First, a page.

Usually, these objectives are set to combat the weaknesses you discovered during your season review (check out my podcast on Analyzing Your Cycling Season for more information on how to evaluate your season.)  These objectives should not only mitigate your weaknesses, they should also be in line with helping you achieve your season goals.  For example, it doesn't make any sense to have an objective such as “improve power in my TT position” when your major season goal is a hilly road race or hill climb.

SMART Goal SettingSet your specific season goals and objectives

Your season goals should be the first thing you build onto your calendar.  Start by checking out my Season Planning Worksheet and setting up your goal event dates and priorities.  These goals are the key to building your season plan and will direct your off-season bike training.  These goals will also direct your season objective planning more specifically.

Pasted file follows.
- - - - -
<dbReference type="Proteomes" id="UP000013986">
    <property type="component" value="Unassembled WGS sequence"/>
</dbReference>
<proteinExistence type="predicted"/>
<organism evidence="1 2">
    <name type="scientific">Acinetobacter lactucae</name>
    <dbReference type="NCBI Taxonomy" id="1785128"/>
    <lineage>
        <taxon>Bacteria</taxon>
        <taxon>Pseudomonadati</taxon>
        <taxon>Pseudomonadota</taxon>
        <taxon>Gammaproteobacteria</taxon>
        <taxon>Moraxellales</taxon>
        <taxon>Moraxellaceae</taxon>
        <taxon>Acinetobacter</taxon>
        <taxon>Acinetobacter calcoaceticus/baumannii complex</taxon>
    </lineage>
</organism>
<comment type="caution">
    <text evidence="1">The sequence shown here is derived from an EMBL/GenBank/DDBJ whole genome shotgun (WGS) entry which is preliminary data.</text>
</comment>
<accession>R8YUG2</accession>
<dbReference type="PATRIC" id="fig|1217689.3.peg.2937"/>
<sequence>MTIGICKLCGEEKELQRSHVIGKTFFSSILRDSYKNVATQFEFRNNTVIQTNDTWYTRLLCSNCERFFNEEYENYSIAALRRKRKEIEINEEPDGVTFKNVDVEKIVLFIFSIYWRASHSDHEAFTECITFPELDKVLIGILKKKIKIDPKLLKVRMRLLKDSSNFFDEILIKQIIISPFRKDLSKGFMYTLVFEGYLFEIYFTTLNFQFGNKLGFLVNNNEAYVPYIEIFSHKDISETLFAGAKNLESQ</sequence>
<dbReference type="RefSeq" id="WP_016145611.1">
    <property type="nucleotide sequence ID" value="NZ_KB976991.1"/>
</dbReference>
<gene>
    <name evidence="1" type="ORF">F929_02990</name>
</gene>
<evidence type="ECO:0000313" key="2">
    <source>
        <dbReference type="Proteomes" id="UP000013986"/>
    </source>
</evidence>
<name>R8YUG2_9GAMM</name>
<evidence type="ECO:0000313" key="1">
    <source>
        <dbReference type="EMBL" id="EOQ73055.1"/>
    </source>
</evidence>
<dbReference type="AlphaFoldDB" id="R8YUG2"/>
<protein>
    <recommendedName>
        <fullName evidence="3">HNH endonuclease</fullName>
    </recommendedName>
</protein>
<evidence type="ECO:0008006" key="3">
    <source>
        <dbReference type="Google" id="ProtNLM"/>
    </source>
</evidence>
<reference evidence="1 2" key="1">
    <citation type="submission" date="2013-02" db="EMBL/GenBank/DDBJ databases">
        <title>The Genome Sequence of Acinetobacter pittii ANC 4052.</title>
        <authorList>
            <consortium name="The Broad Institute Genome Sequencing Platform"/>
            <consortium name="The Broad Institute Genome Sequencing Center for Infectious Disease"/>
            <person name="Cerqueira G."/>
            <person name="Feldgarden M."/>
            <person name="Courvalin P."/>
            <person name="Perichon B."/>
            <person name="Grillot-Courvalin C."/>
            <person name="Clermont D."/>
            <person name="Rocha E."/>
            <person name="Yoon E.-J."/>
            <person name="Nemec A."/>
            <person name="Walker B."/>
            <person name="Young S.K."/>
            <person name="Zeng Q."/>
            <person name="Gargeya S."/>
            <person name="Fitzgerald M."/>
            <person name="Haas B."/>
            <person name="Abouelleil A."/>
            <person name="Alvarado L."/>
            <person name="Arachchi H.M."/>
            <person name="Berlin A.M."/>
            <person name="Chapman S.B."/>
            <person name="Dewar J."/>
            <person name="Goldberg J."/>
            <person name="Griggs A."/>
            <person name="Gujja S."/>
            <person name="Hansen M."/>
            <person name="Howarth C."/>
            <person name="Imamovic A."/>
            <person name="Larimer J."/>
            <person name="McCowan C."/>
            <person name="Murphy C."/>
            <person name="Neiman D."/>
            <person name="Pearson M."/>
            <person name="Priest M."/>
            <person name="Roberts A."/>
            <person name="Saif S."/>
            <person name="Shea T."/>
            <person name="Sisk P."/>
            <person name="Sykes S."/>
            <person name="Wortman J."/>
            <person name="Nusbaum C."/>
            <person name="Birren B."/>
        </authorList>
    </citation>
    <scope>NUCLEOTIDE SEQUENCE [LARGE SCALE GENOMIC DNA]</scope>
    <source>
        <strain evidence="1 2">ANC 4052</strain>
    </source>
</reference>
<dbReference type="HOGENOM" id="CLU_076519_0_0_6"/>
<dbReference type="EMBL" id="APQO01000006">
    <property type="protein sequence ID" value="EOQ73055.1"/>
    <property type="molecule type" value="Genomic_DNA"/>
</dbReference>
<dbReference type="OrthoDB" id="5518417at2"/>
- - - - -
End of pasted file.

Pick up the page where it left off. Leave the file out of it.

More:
Once you have your season goals mapped out, it's time to specify your season objectives.  As mentioned above, these are the season long fitness objectives you'll be building towards.  They are heavily influenced by your season goals and should be seen as stepping stones towards achieving those goals.  For example, if your major season goal is a podium in a time trial, one of your season objectives should revolve around building functional threshold power and endurance.  You may set one of your season objectives to be a 25 minute 10 mile TT test (or even faster, depending on where you're starting.)  Another objective may be to improve your aero position through core stability work, stretching and tweaking your bike setup.  Basically, look at what you want to accomplish and use your objectives to define the stepping stones to get there.